The ethical dilemma of my Monday morning: what should I do about a nasty toilet seat? My local coffee shop only has one bathroom, one toilet. I noticed the condition of the commode and was presented with this dilemma. Should I clean up a mess that I didn’t make, or should I leave it for someone else? Does my faith in Christ make a difference for the state of this tiny bathroom?
As a pastor, one of my primary responsibilities is offering a vision of a “kingdom-shaped moral imagination” for my congregation. That is, in my teaching and pastoral care, I seek to inculcate in my parishioners a moral imagination shaped by God’s kingdom. Central to this kingdom is the theme of blessing; as Christians, we inherit the promise to Abraham, that “in you all the families of the earth shall be blessed.” (Genesis 12:3) It is easy to find grand, moving pictures of how people have, in the name of Christ, sought to bless the world. It takes more creativity, though, to find illustrations of being “quotidian benedictors,” those who bring blessing in the daily grind. But a moral imagination shaped by a kingdom of blessing, like a good sealant or caulk, will press into every small crack and crevice of life. As Jesus said, “The kingdom of heaven is like leaven that a woman took and hid in three measures of flour, till it was all leavened.” (Matthew 13:33)
A friend of mine once showed me what such “quotidian blessing” looks like in action. We were cleaning out some large orange coolers from a church event and they were gross. Sticky food and drink were covering the inside and the outside. A big sugary mess. Worse still, it was clear that these coolers had been like this for weeks. With any situation like this, entropy can take over: “Why should I clean up someone else’s mess?” “No one will notice.” “I’ll just leave it.” But my friend took a deep breath and said, “stewardship is leaving things in better condition than you found them.” And he dug in and got to work. It is this attitude of stewardship that transforms our moral imaginations, enabling us to encounter the world as a place with endless possibilities for blessing.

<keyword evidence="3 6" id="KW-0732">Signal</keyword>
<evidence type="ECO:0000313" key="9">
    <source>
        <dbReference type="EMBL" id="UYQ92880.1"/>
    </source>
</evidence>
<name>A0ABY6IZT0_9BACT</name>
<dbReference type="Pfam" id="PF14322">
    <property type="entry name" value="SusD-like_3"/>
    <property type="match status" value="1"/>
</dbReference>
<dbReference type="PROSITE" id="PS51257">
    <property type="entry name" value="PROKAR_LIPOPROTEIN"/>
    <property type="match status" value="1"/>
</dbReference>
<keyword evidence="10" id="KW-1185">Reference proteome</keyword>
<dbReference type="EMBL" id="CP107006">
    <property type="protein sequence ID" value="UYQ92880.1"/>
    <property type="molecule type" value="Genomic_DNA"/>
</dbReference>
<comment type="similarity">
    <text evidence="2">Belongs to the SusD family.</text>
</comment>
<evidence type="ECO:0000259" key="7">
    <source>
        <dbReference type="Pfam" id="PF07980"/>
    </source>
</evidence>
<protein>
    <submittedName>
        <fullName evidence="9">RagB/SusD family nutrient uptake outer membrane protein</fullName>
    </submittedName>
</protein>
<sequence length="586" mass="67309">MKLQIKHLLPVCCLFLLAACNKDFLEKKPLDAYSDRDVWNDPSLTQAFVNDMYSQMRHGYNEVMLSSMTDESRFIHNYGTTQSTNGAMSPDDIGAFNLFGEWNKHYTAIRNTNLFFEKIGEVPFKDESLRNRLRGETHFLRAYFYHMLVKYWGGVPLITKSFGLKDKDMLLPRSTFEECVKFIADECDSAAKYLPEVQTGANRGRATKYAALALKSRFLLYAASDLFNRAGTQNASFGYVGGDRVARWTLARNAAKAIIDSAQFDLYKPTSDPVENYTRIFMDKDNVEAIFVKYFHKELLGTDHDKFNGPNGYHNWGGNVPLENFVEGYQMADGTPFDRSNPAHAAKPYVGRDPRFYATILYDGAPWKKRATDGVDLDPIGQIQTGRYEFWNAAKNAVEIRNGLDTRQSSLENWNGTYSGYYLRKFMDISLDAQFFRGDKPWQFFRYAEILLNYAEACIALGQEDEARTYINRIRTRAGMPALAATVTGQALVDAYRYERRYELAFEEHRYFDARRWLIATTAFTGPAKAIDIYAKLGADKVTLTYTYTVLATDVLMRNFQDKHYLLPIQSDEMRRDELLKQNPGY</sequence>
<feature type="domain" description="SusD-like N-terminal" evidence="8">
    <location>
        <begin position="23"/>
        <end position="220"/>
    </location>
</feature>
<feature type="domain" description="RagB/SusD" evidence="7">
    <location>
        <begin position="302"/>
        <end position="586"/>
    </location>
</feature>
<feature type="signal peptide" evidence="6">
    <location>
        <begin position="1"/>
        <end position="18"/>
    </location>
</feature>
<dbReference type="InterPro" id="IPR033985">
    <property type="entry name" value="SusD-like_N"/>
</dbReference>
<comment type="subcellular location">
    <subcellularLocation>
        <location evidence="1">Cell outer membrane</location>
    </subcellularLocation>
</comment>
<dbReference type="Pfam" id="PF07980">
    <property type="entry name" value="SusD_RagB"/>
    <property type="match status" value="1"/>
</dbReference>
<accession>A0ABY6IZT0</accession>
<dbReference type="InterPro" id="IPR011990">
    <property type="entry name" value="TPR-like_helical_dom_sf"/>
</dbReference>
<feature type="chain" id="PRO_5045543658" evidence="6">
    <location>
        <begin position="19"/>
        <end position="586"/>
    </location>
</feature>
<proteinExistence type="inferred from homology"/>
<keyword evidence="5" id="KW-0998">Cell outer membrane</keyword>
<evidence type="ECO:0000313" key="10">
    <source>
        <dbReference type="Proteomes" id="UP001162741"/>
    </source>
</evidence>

How do we become daily blessors? Stewardship in the quotidian. If we’re not careful, talk of transforming society can lose this simple truth, that Christians make the world a better place, even through small actions. This is liberating, especially for those who spend their days answering emails, looking at spreadsheets, counting quarters, changing diapers, or simply trying to make it. But this liberating truth comes with an edge: because Christians make the world a better place, we can expect that our lives will be filled with minor inconveniences, areas of dirt and grime, and hurting and frustrating people.
Consider this truth: God wants to bless the world. The Son of God came to redeem the Church, transforming the people of God and sending them out into the world on his mission of blessing. So, when Christ considers the hurting grocery store check-out clerk, of course the best person to be in her line is a Christian. If you’ve ever wondered why you always find yourself in the slow line with the talkative worker, it’s spiritual warfare—not that Satan is trying to ruin your day, but that God is using you to brighten someone else’s.
Back to the bathroom. It’s not so bad that I need professional cleaning gear (the staff can handle those situations). It’s just an inconvenience. I can look the other way. But, I could also make a difference. I can choose to bless the next person who comes in, even if they never know about it. This is stewardship in the quotidian: leaving things in a better condition than I find them, all in the name of Christ. Such is our priestly calling as Christians, spreading the fragrance of Christ’s redemption throughout the world, even through small acts of grace.
Copyright © 2018 Billy Boyce